U.S. Senate Passes Bipartisan Immigration Reform Bill
Washington, DC – The U.S. Senate today passed comprehensive immigration reform legislation with a strong bipartisan vote of 68 to 32. U.S. Senator Sheldon Whitehouse (D-RI), who helped craft the legislation as a member of the Judiciary Committee, praised his Senate colleagues for supporting the bill.
“Today a strong, bipartisan majority of the United States Senate took a historic step toward fixing our broken immigration system. It’s now up to Speaker Boehner and the House to follow our lead,” said Whitehouse. “I have heard from so many Rhode Islanders, including many of our immigrant community and business community leaders, about the problems with our current system, and have worked to ensure that this bill addresses their concerns. It will bring undocumented workers out of the shadows so they can become law-abiding, tax-paying residents; strengthen the security of our borders; and help entrepreneurs grow businesses and create jobs here in America.”
The legislation creates a 13-year path to citizenship for the nation’s 11 million undocumented immigrants, and includes a number of provisions intended to strengthen the security of our nation’s border. In addition to these provisions, it increases opportunities for talented foreign-born students in the sciences to obtain green cards and establishes a new INVEST visa program, which provides visas for entrepreneurs from other nations who have been educated in American colleges and universities and have gone on to start businesses here in the U.S.
The bill also includes three amendments from Senator Whitehouse that were accepted during the Judiciary Committee’s markup process. His first amendment would help workers report H-1B program abuses by creating a toll-free hotline and website for that purpose. It would also require companies that employ H-1B workers to inform their employees of the hotline and website, and require an investigation of the government’s enforcement of H-1B program rules. When introducing the amendment, Whitehouse noted that he had heard from Rhode Islanders at community dinners who had been laid off and replaced by workers from foreign countries. This would give those workers an easy way to report possible violations of the law.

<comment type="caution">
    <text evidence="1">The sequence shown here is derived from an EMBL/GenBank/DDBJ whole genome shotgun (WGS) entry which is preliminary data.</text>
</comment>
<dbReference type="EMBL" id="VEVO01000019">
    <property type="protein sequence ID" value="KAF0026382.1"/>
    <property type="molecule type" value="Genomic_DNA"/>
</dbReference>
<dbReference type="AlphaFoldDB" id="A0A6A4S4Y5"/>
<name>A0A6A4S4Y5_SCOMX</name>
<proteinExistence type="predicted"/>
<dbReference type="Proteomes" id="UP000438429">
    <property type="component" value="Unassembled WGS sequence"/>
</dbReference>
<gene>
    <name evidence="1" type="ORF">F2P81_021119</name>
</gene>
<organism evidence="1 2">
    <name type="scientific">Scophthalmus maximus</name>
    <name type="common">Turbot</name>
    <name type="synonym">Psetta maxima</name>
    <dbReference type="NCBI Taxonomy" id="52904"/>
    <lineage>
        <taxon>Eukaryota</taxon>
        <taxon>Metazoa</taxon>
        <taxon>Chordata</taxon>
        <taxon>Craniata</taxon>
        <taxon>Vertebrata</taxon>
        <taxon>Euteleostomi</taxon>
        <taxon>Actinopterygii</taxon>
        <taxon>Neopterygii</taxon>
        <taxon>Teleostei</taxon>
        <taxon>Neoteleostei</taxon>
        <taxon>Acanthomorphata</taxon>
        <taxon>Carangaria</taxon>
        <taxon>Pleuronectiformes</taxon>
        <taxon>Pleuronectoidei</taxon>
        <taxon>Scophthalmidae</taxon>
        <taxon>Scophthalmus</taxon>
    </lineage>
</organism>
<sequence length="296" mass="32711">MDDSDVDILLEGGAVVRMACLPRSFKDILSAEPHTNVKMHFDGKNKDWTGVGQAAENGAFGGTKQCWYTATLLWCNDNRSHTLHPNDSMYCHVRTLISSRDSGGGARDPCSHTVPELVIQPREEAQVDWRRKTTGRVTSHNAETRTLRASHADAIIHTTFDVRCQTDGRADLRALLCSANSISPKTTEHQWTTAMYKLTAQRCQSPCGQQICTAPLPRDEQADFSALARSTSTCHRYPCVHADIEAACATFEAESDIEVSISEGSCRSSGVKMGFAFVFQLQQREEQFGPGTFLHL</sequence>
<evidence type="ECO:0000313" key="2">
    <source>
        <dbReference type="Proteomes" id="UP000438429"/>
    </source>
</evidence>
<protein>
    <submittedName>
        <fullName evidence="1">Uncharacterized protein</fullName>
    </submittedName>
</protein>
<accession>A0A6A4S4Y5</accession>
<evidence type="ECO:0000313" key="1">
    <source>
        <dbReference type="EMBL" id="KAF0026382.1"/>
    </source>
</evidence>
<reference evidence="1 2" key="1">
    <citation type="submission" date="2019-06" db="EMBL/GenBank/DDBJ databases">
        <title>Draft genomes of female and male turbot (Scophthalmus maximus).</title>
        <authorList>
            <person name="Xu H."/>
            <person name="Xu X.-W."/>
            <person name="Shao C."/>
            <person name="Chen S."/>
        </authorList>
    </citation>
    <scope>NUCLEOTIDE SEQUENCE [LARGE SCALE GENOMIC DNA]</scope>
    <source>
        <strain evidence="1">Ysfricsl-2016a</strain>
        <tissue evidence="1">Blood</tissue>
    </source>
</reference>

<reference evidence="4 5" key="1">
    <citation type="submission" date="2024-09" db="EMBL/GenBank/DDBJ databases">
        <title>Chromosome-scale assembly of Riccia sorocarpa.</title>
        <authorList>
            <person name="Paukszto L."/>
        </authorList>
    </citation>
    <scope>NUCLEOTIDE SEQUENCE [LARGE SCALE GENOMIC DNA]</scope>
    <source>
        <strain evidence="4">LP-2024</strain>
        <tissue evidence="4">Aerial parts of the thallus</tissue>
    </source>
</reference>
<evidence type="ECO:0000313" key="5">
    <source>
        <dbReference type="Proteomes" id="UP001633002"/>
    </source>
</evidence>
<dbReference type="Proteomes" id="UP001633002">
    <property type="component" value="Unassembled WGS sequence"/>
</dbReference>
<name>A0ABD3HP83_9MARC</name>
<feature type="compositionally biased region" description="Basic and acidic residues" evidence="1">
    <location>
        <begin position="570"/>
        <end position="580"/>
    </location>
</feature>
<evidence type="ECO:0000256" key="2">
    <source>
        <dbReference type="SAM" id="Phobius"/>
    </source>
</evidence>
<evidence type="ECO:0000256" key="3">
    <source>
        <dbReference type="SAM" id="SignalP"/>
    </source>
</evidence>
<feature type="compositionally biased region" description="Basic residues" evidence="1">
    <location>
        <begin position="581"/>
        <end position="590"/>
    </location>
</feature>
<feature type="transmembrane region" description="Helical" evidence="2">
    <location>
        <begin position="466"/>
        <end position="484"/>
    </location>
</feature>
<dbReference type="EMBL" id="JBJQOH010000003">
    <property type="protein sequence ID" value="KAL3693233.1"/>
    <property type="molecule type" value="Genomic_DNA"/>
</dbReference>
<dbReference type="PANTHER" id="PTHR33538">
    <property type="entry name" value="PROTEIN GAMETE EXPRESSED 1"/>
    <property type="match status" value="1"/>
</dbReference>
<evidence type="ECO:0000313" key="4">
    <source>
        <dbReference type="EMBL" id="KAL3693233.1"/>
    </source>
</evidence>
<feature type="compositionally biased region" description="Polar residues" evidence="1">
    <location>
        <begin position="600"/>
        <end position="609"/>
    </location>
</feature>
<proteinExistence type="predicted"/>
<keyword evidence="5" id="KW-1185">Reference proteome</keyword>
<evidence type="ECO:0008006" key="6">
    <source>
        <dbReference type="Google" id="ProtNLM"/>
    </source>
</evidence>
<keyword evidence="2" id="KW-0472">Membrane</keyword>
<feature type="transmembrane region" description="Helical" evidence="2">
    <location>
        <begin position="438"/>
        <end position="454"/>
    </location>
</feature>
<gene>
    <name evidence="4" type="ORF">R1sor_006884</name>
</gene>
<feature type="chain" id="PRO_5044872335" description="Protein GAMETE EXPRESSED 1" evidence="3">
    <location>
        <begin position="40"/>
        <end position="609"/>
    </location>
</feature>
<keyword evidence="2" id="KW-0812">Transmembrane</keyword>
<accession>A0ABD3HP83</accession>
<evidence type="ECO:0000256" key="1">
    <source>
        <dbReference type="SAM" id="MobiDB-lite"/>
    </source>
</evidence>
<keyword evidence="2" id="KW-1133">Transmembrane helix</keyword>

Whitehouse’s second amendment modifies the bill’s INVEST visa program. The amendment would allow participants in startup accelerators, such as Betaspring in Rhode Island, to qualify for these visas. Startup accelerators, which are a growing phenomenon across the country, typically provide entrepreneurs with training, mentorship, seed money, and access to other investors, in exchange for a small amount of equity in the startup.
The Senator’s third amendment would help America’s national laboratories hire and retain talented foreign-born researchers. The amendment would expedite the naturalization process for a select number of highly skilled researchers whose work is critical to the national interest. In doing so, it would enable these individuals to obtain the clearances necessary for our national labs to take full advantage of their talents.
The bill now awaits action by the U.S. House of Representatives.
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